Your Personal Injury Concerns Put to Rest- Don't make a mistake, get the facts from an expert

Even a minor accident can cause physical and financial confusion, worries, and setbacks. Allow us to help answer your questions and put your concerns to bed, so you can focus on your recovery. Why wait any longer to get the answers you need? Click here and see how our knowledge, advice, and experience can help you.

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  • Will I lose my job for filing a workers' compensation claim?

    Your employer cannot fire you for filing a workers' compensation claim. Protection from retaliation is a part of the workers' compensation law in Florida. However, depending on the severity of your injury and the nature of your work, you might not be able to return to work. Additionally, the employer is not required to keep your job open for you to come back. 

     

  • Do I need an attorney?

    You need an attorney in order to receive the maximum benefits you are entitled to under the law. The Coye Law Firm is experienced in the workers' compensation system and can help you sort through medical benefits, lost wages, and other sources of financial assistance. Although one is not required by law, an attorney knows the methods, reasons, and small details that go into calculating a settlement for your full benefits. Call the workers comp lawyer team at the Coye Law Firm today.
     

     

  • How much will I get paid? Can I get a settlement? What if I am in the process of declaring bankruptcy?

    Consult a workers' compensation attorney at the Coye Law Firm to determine how much your claim is worth. After you discuss what happened, they will be able to give you a more complete picture of the benefits you can receive under the law. 

    Most benefit checks are paid bi-weekly and are for 2/3 of your average weekly wage. A settlement needs important consideration of your injuries, future wages, and reemployment in order to help you recover.

    If you are in the process of filing bankruptcy or need to declare bankruptcy after receiving a worker's compensation claim, it is highly important that you speak with your worker's compensation attorney beforespeaking with a bankruptcy lawyer. The worker's comp payments or settlement should be exempt from debt collection and creditors, but could be considered "income" and complicate your situation. 
     

     

  • How do taxes work with workers compensation benefits?

    You do not pay taxes on benefit checks. However, if you go back to work on a trial basis and earn wages while receiving a benefits check, you are required to pay taxes on the wages earned. Visit our section on income taxes to learn more.
     

  • What is a "petition for benefits"?

    A petition for benefits is a form that the employee or claimant files in order to demand benefits be paid. This involves state government in your claim. If you choose to file a petition for benefits, it requires that a mediation conference take place. In order to protect your benefits and legal rights, you need a workers compensation attorney from the Coye Law Firm if your benefits are being denied. Florida law protects injured workers, so don't settle your claim without consulting one of our experienced attorneys.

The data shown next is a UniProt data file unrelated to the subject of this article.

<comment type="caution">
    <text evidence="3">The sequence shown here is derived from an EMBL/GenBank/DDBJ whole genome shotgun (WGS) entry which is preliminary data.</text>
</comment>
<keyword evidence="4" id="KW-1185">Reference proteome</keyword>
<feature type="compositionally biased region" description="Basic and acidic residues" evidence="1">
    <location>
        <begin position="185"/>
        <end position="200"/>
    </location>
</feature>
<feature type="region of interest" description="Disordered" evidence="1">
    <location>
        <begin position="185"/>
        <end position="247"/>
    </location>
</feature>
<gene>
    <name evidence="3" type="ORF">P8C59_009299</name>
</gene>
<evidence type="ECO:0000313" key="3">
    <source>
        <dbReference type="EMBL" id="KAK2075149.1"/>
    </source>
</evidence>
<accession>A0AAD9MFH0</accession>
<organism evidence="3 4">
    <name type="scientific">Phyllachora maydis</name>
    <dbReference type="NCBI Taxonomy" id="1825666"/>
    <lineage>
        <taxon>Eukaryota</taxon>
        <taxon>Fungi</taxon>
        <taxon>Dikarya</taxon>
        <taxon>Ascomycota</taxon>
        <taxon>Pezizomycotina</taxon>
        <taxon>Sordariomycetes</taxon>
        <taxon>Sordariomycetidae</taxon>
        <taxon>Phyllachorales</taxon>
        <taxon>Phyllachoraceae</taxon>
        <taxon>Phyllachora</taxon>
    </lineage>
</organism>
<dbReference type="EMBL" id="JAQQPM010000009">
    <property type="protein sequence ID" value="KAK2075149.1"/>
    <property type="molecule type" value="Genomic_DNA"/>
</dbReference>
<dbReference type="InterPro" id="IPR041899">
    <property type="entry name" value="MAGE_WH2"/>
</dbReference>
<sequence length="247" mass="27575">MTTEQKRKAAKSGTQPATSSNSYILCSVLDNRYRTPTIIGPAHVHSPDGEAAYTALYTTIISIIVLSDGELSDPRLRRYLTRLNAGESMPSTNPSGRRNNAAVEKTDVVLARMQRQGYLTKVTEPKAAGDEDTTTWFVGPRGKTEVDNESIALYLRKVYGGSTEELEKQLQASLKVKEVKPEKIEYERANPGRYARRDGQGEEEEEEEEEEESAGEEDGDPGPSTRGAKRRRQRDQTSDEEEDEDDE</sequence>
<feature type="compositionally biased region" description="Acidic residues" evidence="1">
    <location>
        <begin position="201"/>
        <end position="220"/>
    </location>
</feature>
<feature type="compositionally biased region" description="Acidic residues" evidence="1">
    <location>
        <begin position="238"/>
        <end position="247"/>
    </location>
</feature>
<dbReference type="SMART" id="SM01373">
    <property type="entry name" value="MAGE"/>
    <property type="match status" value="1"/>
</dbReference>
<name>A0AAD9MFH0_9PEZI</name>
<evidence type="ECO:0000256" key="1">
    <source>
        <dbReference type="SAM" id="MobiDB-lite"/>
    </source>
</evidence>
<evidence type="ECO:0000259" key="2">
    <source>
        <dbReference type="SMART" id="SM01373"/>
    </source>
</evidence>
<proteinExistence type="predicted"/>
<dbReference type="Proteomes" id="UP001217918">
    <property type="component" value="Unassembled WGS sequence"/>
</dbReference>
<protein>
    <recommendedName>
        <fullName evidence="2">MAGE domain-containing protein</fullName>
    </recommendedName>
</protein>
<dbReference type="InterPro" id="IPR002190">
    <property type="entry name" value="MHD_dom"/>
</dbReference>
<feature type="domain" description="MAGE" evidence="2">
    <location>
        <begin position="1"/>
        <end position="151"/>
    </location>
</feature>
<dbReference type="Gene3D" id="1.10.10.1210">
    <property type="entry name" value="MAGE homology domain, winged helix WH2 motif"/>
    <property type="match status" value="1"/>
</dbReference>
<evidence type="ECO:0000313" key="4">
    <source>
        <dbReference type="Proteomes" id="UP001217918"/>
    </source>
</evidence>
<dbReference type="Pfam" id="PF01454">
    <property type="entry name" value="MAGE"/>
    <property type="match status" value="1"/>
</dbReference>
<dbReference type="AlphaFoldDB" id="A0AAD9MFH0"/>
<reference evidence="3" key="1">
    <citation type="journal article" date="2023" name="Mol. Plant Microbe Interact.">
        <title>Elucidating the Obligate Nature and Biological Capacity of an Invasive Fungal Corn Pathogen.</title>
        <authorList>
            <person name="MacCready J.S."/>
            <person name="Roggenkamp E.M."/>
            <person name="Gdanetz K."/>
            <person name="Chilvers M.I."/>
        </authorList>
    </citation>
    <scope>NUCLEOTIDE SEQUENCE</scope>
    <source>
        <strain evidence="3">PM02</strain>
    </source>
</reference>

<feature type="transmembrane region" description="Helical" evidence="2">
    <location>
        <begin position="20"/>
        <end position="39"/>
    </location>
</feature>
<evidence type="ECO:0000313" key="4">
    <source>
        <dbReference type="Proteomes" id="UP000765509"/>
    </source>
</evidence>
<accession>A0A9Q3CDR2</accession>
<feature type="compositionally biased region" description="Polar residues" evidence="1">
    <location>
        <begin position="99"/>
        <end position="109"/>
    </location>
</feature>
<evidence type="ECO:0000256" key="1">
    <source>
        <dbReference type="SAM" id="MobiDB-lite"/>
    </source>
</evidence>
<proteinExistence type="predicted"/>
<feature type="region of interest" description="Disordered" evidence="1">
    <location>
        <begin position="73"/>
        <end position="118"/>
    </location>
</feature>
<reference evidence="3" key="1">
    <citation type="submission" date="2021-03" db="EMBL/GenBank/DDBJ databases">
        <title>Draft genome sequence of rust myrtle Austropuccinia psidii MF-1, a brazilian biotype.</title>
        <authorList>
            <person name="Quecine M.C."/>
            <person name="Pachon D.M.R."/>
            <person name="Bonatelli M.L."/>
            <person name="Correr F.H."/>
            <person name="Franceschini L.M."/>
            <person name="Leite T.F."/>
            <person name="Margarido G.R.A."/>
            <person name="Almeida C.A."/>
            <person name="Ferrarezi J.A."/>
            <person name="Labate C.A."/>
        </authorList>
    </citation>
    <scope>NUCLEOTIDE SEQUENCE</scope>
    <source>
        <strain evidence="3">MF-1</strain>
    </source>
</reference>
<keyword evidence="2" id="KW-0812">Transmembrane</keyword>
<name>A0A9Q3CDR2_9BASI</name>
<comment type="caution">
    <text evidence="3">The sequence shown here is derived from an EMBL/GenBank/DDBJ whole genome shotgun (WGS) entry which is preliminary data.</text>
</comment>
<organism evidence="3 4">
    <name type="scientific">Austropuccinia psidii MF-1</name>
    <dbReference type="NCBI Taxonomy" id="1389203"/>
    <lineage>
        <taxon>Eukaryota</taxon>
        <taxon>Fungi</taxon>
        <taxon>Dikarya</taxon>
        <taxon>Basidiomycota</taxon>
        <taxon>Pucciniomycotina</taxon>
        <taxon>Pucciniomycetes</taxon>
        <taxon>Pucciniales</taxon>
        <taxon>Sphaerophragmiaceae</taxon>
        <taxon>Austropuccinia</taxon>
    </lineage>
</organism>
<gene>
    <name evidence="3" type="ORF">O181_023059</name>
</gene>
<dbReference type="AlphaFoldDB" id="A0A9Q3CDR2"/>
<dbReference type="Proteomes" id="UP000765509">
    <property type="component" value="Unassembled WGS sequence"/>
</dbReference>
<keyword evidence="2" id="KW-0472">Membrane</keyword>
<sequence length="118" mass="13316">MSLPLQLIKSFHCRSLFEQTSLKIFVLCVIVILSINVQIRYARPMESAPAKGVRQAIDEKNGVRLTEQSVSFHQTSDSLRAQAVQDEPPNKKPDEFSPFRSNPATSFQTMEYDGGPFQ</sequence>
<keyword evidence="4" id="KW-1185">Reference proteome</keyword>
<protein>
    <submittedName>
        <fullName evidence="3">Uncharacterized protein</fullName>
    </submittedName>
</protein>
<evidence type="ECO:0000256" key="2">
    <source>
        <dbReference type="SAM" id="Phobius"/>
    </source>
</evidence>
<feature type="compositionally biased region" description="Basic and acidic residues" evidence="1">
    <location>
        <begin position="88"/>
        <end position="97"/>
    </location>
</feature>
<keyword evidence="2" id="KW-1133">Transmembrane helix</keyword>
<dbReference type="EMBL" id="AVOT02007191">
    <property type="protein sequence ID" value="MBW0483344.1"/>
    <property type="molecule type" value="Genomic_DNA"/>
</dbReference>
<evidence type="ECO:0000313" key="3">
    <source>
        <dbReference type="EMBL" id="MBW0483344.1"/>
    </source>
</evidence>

• Does workers' comp affect my social security disability benefits? What about unemployment?

    You can receive both social security disability benefits and workers compensation at the same time. However, your workers compensation check will be reduced to compensate for the extra money you'll be receiving. Under the law, the two payments together cannot equal more than 80% of your average weekly wage prior to your injury. Refer to our Social Security Disability page for more information on this form of financial assistance. 

    To qualify for unemployment assistance, the law states that you must be able to work. If your doctor and attorney find that you are eligible to receive temporary total or permanent total disability benefits, then you are not eligible to receive workers' compensation benefits at that time. 

     

  • What about the wages I lose while being out of work? Do I get paid for those too?

    Depending on the severity of your injury, you are eligible to receive between 66 2/3% and 80% of your average weekly wage in addition to having your medical bills paid by the employer's insurance carrier. Consult an attorney at the Coye Law Firm to determine your lost wages compensation rate and get the most benefits you can.
     

     

  • Can I be reimbursed for the cost of driving to my doctor appointments?

    If your doctor appointment is related to your workers' compensation injury, you can have the mileage reimbursed by your employer.

  • Can my mental illness be attributed to hazards in the workplace? If so, can I file a workers' compensation claim?

    It depends. If your mental injuries are accompanied and caused by physical injuries, you may be able to claim benefits to remedy this problem. There are many exceptions, however. If depression results from being out of work, it is not compensable. The statute can be reviewed here . 

  • What do "MMI," "IR," "TPD," "TTD," and "PTD" stand for?

    MMI means "Maximum Medical Improvement" and is used to determine when benefits should stop being paid to the injured employee. IR means "Impairment Rating," TPD means "Temporary Partial Disability," TTD means "Temporary Total Disability," and PTD means "Permanent Total Disability." All of these categories are used to determine an injured worker's benefits. When a worker reaches MMI, their workers' compensation benefits stop. However, the doctor assesses an impairment rating, which determines the amount of benefits they may continue to receive.